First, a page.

611.04 Examples of Authorized and Potentially Unauthorized Signatories
Set forth below is a list of examples of parties who are authorized and potentially unauthorized to sign responses, petitions to the Director under 37 C.F.R. §2.146, amendments, requests for express abandonment, and other documents that must be signed by the applicant or registrant, or by someone with legal authority to bind the applicant or registrant. This list is not exhaustive.
Authorized Parties. In the following situations, a signatory is presumed to be authorized to represent an applicant or registrant:
- Person identifies him/herself as an officer of a pro se applicant or registrant (e.g., “President,” “Vice President,” “Treasurer,” “Secretary”) of a domestic corporation or the equivalent for another type of business entity (e.g., “Partner” for a partnership, “Member” or “Principal” for a Limited Liability Company).
- Person signing for a previously pro se applicant or registrant identifies him/herself as an attorney in good standing of the bar of the highest court of any state in the United States who is practicing abroad (e.g., Mary Smith, member of New York State Bar, with offices in Nassau, Bahamas).
- Person signing for a foreign corporation identifies him/herself as “general counsel” or “in-house counsel” AND a “corporate officer” or another corporate officer position (e.g., “Secretary,” “Treasurer,” or “Vice President”).
- Person signing for a previously pro se applicant or registrant identifies him/herself as an attorney with a United States law firm or as “general counsel” or “in-house counsel” of a United States applicant.
- Person signing is a different attorney from the same United States-based firm as the current attorney of record.
- Person signing on behalf of a Canadian applicant or registrant is a Canadian trademark attorney or agent whom OED has recognized as qualified to represent parties located in Canada (see TMEP §602.03(a)).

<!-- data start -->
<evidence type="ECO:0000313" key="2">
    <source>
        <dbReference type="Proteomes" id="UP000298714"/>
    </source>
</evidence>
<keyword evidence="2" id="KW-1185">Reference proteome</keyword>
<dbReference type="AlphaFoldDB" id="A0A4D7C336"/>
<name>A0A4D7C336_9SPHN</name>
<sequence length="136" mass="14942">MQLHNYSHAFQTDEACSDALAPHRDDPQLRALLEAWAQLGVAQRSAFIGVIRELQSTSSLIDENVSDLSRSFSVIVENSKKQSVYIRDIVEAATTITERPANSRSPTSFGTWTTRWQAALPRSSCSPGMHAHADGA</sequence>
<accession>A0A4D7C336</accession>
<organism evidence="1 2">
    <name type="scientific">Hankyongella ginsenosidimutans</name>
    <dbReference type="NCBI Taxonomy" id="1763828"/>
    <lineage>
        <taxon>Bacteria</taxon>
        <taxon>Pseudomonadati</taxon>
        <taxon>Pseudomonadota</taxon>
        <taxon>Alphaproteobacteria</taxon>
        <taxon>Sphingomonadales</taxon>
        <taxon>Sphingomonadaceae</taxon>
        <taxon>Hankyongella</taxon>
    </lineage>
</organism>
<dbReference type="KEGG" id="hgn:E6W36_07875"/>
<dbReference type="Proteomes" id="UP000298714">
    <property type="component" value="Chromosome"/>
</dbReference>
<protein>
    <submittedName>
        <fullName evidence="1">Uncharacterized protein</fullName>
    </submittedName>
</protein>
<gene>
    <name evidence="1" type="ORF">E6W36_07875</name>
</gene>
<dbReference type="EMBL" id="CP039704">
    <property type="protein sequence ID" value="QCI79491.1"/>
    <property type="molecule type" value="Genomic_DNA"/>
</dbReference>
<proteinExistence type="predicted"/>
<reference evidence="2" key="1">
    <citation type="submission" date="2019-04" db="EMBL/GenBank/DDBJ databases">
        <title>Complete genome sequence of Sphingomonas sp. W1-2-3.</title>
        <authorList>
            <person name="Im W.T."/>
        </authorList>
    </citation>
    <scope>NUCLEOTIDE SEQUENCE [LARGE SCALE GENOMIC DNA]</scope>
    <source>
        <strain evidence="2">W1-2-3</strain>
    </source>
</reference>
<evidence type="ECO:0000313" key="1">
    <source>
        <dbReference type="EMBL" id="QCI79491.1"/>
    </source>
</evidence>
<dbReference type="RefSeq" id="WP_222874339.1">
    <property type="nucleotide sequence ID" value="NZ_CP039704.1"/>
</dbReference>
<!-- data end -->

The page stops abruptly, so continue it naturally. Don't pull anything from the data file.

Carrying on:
- Person signing identifies him/herself as an “officer” of a pro se corporate applicant.
Potentially Unauthorized Parties. In the following situations, a signatory is presumed to be unauthorized to represent an applicant or registrant:
- Person signing provides no title or position (e.g., applicant is Jack Smith, an individual citizen of the United States, and Mary Jones signs the response; or applicant is ABC Corporation, and Bill Miller, President, signs the original application, but Dave Wilson, with no listed title or position, signs the response).
- Person signing appears to be a foreign attorney (e.g., “solicitor” or “barrister” for a foreign entity), or is a foreign law consultant with a law firm in the United States.
- Person signing identifies him/herself as a non-attorney representing applicant or registrant in some other capacity (e.g., accountant, paralegal, trademark administrator, business manager, personal assistant, or legal secretary).
- Person signing provides the address of a foreign firm.
- Person signing in an application or registration owned by a foreign entity identifies him/herself as “attorney for applicant,” “attorney at law,” or similar language, but does not specify an address or firm or otherwise indicate that he or she is a member in good standing of the bar of the highest court of a state in the United States (which includes the District of Columbia and any Commonwealth or territory of the United States).
- Person signing identifies him/herself as “attorney-in-fact.”
- Person signing in an application or registration owned by a foreign entity identifies him/herself as “in house counsel” or “general counsel,” with no other indication of officer status or recognition to practice in the United States or before the USPTO per 37 C.F.R. §§11.14(a) or (c).
- Person signing identifies him/herself as “representative of,” “agent for,” or “representing” applicant or registrant, with no other explanation.
- Person signing identifies him/herself as an “authorized signatory” but provides no other indication of the nature of the signer’s relationship to applicant or registrant.
- Person signing is a new attorney from a different firm, when the applicant or registrant had previously appointed a qualified practitioner and no new power of attorney or revocation of the previously appointed power has been made of record.